A Rhode Island detective told jurors Wednesday morning that the man accused of kidnapping and child sex abuse in Casper faced similar allegations nearly 20 years ago.

Joshua Ashby Winters, 34, is charged with molesting a five-year-old boy last summer. A witness for the prosecution told jurors that Winters was accused of molesting his adopted sister and another child in the late 1990s.

Brian Casilli currently works as a special investigator for Blue Cross Blue Shield in Rhode Island, but was a state trooper when he worked the 1998 case against Winters in that state.

Casilli testified that allegations of child molestation were brought against Winters, who was 15 years old at the time. The alleged victim in that case was 11 years old.

Winters and the alleged victims lived in the same house as adopted children.

Casilli told the jury Winters admitted to sexually abusing the girl five or six times over a period of several weeks in 1997. Casilli said Winters convinced the victim to go along with it by giving her loose change or candy.

During his cross-examination of Casilli, public defender Robert Oldham asked whether Casilli knew Winters had been abused several times during his childhood, possibly when he was as young as eight months old.

Casilli said he was not aware of any such alleged abuse.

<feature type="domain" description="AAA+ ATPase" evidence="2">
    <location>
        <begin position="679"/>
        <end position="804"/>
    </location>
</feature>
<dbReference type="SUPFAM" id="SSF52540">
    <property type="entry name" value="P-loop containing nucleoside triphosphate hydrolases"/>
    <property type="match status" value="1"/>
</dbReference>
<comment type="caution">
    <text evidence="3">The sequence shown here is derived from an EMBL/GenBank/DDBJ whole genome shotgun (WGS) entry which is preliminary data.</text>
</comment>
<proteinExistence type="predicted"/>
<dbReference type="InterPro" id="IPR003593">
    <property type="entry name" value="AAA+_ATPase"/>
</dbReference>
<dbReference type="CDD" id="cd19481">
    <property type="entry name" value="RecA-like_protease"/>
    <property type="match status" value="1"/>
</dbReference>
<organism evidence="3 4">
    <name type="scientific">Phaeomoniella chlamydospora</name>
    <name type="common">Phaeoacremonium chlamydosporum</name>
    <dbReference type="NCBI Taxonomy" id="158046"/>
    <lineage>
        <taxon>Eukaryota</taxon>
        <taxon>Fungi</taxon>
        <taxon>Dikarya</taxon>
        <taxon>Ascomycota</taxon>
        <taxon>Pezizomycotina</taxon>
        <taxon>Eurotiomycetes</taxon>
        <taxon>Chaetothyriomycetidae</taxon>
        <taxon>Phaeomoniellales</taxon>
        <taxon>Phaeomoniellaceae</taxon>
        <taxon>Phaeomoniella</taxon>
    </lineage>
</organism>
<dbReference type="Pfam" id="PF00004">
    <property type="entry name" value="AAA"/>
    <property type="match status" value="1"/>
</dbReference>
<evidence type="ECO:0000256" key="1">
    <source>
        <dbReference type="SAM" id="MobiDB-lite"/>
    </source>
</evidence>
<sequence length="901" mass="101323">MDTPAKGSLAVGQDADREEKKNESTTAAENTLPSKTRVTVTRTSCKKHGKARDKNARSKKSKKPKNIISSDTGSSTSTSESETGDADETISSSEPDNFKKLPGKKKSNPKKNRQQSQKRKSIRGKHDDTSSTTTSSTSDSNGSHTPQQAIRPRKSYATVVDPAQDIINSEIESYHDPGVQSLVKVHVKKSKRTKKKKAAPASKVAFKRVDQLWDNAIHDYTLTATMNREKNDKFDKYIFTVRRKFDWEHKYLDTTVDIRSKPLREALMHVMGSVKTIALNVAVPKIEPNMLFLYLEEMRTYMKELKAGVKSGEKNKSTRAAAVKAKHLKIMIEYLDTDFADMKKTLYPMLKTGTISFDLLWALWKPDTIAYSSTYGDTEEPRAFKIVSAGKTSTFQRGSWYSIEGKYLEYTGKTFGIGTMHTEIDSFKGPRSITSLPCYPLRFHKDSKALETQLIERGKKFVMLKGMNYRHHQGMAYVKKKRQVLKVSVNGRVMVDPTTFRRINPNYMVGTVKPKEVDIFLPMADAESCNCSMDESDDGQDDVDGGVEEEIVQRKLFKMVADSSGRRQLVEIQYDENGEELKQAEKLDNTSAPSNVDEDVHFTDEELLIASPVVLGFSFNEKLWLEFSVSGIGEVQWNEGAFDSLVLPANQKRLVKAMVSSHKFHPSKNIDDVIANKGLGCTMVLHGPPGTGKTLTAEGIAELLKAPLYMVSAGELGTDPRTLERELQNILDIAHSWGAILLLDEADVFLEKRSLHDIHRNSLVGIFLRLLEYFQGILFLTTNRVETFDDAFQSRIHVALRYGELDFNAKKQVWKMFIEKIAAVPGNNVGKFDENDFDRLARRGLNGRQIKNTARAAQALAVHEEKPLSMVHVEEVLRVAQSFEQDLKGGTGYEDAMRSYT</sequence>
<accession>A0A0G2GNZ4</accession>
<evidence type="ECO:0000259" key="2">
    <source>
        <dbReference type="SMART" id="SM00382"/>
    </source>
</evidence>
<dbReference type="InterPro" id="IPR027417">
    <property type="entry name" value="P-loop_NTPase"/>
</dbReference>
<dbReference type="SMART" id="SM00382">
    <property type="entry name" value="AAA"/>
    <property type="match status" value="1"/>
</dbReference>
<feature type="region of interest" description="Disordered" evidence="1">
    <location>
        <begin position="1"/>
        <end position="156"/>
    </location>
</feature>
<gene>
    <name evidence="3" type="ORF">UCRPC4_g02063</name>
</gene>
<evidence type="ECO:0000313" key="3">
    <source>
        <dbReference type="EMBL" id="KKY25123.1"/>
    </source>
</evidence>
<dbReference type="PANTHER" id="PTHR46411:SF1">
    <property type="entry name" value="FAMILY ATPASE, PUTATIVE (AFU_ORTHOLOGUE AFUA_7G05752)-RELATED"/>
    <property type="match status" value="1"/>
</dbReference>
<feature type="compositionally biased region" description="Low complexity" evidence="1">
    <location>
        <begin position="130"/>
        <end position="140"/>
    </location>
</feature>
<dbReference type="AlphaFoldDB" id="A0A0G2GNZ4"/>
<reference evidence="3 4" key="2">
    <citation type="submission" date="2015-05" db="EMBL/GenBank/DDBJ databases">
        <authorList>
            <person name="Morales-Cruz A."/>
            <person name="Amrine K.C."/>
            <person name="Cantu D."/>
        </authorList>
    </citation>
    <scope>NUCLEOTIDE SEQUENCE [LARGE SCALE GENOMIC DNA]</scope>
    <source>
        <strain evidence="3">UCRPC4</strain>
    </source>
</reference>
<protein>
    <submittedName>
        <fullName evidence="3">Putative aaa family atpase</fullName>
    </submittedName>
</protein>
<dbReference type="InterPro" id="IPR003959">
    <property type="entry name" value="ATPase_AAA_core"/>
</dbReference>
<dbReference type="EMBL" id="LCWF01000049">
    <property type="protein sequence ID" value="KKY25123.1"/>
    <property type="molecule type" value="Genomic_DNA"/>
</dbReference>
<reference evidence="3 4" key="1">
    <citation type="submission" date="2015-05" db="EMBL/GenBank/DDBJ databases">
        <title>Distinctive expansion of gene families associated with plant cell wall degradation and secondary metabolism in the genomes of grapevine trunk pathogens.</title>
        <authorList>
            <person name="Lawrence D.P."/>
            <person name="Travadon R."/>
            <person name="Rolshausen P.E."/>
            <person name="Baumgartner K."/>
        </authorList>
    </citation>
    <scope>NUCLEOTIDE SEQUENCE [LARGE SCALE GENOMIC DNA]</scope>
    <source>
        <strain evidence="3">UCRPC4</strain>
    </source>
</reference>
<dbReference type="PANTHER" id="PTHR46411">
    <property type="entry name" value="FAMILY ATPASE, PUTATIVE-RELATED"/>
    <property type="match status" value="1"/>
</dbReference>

Shortly after Casilli took the witness stand Wednesday, Natrona County District Court Judge Thomas Sullins instructed jurors as to how they may consider Casilli's testimony.

In a May 5 decision letter, Sullins permitted Assistant District Attorney Brett Johnson to call Casilli as a witness under Rule 404(b) of the Wyoming Rules of Evidence.

That rule, as Sullins explained to jurors, allows evidence of "other crimes, wrongs, or acts" to be admitted at trial for purposes including "proof of motive, opportunity, intent, preparation, plan, knowledge, identity, or absence of a mistake or accident."

Sullins emphasized that jurors may not use Casilli's testimony in determining whether Winters is guilty of the crimes charged against him in this case. Jurors would have to find Winters guilty of the charges he currently faces before they could consider Casilli's testimony.

"This is not evidence he committed the crime in this case," Sullins told the jury.

In Johnson's April 13 notice of intent to present 404(b) evidence, the state included statements made by the victim in the 1998 case. She reportedly said Winters abused her when she was 7, 8 and 10 years old.

Winters would beg her and promise money, candy or gifts for sexual favors, according to Johnson's motion. The victim reportedly said she received a guitar for one such incident.

The victim also said she declined Winters on one occasion, and he hit her.

Johnson also said in his notice that Winters' five-year-old nephew told his parents in April 1998 that Winters molested him. As that nephew was interviewed by a different state trooper at the time, Casilli did not testify to that effect.

The crimes, Sullins noted, resulted in an adjudication before a family court in Rhode Island.

Sullins, in his decision, judged the evidence highlighted by Johnson as more probative than prejudicial, and allowed it to be presented at trial.

Due to concerns of confidentiality with respect to the family or juvenile court proceedings, however, Sullins precluded any reference at trial to the Rhode Island family court's proceedings or evidence of the convictions and adjudications.

The trial is scheduled to continue through Thursday.